Organised Labour and the National Conference

The March 17, 2014 inauguration of the 492-member National Conference opens another window of opportunity for conversation on broad areas of our national life with the key objective of finding our bearing as a nation which has been adrift after 54 years of political independence. Notwithstanding the doubts surrounding its convocation by the Jonathan Presidency, there exists guarded optimism that the conference provides Nigerians a prospect to reflect on what went wrong with Nigeria and the way forward.
The participation of organisedlabour and its civil society allies invariably brought some measure of integrity to the conference which would have been missing if they were absent. Organisedlabour has 24 representatives split evenly between Nigeria’s two labourcentres – Nigeria Labour Congress (NLC) and Trade Union Congress (TUC).

Since the inauguration of the conference, however, there is ample evidence for even the most disinterested observer of what transpires within and outside the conference to note that expectation of any positive role organisedlabour was meant to play may have been too presumptuous. This notion derives from the fact that labour, which traditionally has been led by the NLC, is yet to articulate any agenda on the basis of its well-known principles for which to canvas as part of the cardinal features of a new Nigeria that the National Conference is expected to give birth to. Ordinarily, the NLC has historically been the rallying point of all progressive forces and as a result it is our expectation that at the ongoing conference, the NLC ought to have been the natural leader around which other progressive elements, such as TUC, Civil Society Organisations (CSOs), National Association of Nigerian Students (NANS) and other youth organisations, must of necessity hook-up to have a stronger voice and be more visible.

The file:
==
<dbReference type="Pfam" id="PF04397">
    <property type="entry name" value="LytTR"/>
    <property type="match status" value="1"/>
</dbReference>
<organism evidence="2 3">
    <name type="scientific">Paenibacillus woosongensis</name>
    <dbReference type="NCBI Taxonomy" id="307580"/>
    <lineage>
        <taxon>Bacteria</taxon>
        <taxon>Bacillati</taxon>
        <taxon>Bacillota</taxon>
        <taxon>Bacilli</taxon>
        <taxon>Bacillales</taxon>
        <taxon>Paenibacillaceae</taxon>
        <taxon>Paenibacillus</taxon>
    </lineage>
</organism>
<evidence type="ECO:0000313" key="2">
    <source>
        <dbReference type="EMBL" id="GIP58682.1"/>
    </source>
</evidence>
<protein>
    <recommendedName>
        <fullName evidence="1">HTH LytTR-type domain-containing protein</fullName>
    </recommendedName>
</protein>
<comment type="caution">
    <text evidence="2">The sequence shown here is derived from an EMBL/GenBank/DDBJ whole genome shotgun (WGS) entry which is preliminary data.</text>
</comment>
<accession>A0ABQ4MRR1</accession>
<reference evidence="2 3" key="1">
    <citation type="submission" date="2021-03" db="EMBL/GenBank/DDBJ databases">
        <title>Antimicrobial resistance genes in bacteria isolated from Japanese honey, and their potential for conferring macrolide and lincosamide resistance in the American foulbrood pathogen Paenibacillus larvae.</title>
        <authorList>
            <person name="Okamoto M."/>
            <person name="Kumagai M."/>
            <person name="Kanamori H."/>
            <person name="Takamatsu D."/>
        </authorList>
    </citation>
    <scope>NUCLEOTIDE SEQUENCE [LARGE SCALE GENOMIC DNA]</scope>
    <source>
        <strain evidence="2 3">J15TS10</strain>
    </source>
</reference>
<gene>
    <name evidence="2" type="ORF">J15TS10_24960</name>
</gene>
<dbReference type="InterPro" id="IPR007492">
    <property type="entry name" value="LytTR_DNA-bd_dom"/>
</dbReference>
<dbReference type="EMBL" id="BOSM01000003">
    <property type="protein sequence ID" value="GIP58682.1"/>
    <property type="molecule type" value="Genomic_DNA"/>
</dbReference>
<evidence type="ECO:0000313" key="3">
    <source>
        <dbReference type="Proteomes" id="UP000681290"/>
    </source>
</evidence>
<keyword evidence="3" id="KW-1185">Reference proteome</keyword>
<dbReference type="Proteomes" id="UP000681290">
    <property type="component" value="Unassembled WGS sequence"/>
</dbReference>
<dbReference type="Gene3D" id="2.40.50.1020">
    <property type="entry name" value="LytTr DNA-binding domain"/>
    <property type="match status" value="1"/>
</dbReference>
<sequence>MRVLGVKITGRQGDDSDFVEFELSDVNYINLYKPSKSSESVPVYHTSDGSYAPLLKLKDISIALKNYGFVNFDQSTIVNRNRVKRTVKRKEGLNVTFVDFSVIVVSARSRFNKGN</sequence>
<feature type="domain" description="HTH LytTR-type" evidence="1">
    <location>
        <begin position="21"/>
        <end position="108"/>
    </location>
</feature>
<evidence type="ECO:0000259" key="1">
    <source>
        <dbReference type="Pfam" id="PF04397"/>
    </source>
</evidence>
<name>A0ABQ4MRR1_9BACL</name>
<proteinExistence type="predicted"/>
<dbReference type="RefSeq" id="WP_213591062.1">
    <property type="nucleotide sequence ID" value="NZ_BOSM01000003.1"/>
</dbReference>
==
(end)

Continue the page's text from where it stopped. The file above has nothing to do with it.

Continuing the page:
While we are mindful of the fact that as individuals, the representatives of organisedlabour have the capacity to coherently articulate their viewpoints, it is nonetheless inconceivable that as a formidable component of our society, the labour movement went to a conference, which has the mandate to discuss literally everything except the disintegration of Nigeria, clearly unprepared and uncoordinated; for that is what it is considering that neither the NLC nor the TUC has made public any known agenda that their representatives have the mandate to pursue. Though the CSOs have an 8-point agenda, but as strong and reliable allies in labour’s popular struggles for a free, just and egalitarian society, it does the mass movement no good for one of its key arms to go to the conference with a separate agenda. A collective agenda of both labour and CSOs definitely has the capacity to make huge impact, had the leadership of labour reflected on how issues like this were handled in the past.

We strongly believe that the current mood that has taken grip of the leadership of organisedlabour is highly destructive. Invariably, manifestly acrimonious squabbles within labour in the last few years inevitably combined with this mood to create a highly negative public impression leading to the prevailing low morale in trade unions and the disconnect between the movement and the mass of society whose support provided the momentum that for years kept in check even military dictatorships from doing what pleased them and which led to the eventual enthronement of democratic governance in 1999. The blame for any public apathy ultimately goes to the leadership of labour with the albatross hanging on the head of the current leadership of NLC under whose watch the flame of activism suddenly went out of the NLC making it a docile, complacent and pliable labourcentre.

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